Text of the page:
News

Elsewhere in emerging Europe

A selection of articles about emerging Europe published elsewhere this week, all of which are well worth your time.

New state-sanctioned textbooks, part of a government shakeup of Hungary’s education system, are causing deep unease among some of the country’s teachers and publishers.

Full story here.

Romania is continuing to prop up its ailing coal sector, blatantly ignoring EU state aid rules, even as the country claims to be defending EU values while holding the rotating presidency of the bloc, writes Alexandru Mustață at Euroactiv.

Full story here.

A female member of Georgia’s parliament is vowing to fight back as another sex-tape scandal rocks the former Soviet republic just as it hoped to shed its chauvinist image following the election of the country’s first female president.

Full story here.

Ukraine’s decentralisation is making the country more resilient and is helping with the process of post-Soviet democratisation, says New Eastern Europe.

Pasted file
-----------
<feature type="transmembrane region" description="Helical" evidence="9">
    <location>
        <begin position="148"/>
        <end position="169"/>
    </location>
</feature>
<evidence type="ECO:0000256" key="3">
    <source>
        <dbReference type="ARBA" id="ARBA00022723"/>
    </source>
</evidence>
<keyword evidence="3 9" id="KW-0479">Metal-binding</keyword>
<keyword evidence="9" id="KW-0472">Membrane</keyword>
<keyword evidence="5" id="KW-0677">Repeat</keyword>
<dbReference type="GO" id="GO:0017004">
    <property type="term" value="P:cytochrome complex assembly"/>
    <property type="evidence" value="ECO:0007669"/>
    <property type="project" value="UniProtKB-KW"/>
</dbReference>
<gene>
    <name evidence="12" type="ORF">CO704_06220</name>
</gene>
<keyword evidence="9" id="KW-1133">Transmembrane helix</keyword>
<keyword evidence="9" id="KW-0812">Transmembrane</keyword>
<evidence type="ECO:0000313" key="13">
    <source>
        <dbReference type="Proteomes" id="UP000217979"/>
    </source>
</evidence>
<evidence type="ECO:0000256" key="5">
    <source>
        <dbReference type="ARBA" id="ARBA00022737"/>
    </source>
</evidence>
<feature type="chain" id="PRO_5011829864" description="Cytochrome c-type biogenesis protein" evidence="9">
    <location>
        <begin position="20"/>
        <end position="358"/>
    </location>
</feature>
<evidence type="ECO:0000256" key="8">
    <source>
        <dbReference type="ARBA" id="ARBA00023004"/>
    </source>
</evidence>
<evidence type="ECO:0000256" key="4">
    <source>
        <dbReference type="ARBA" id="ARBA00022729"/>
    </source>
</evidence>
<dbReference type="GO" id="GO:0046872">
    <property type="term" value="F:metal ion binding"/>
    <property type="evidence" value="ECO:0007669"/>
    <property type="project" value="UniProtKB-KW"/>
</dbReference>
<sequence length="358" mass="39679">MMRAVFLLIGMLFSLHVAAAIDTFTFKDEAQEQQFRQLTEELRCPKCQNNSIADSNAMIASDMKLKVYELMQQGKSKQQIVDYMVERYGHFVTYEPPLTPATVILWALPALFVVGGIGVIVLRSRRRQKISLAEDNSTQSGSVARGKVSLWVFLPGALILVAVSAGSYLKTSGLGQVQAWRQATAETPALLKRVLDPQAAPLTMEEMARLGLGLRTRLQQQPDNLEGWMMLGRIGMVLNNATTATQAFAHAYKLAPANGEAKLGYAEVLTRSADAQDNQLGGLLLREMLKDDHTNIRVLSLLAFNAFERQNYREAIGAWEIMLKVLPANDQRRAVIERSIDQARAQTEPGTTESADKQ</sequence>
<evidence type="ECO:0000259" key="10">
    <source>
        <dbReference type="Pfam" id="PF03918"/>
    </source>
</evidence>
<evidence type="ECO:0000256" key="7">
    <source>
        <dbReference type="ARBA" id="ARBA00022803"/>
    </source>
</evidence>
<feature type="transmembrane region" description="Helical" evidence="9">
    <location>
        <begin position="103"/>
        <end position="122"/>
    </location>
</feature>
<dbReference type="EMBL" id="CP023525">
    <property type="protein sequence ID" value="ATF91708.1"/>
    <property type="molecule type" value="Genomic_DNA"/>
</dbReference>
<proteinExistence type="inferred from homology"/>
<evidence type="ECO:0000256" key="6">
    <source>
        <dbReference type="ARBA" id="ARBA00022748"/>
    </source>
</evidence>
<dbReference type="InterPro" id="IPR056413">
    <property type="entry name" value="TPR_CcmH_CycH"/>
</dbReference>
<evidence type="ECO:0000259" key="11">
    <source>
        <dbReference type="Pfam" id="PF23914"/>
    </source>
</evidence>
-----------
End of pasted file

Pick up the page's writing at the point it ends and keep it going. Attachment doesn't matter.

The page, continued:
Full story here.

Can a far-right Croatian media outfit that had a reputation for fake news and hate-mongering make money by ‘going straight’?

Full story here.

Belarus wants you to think it’s turning over a new leaf, says Amy Mackinnon in Foreign Policy, but its muddled media clampdown could jeopardise warming of relations with the West.

Full story here.

From Budapest, Szandra earns a living as a webcam model. Her daily routine consists of undressing and performing for anonymous clients on the internet. Arte carries out an investigation into a flourishing web industry.

Full story (video) here.

Portishead singer Beth Gibbons’ concert with the Polish National Radio Symphony — a performance of Henryk Górecki’s Symphony No. 3 — will be the focus of a live album due out in March.

Full story here.

American Silvia Foti grew up on stories about Jonas Noreika’s anti-Communist exploits in Lithuania. Then she learned he called the shots in cities where 14,500 Jews were murdered.

Full story here.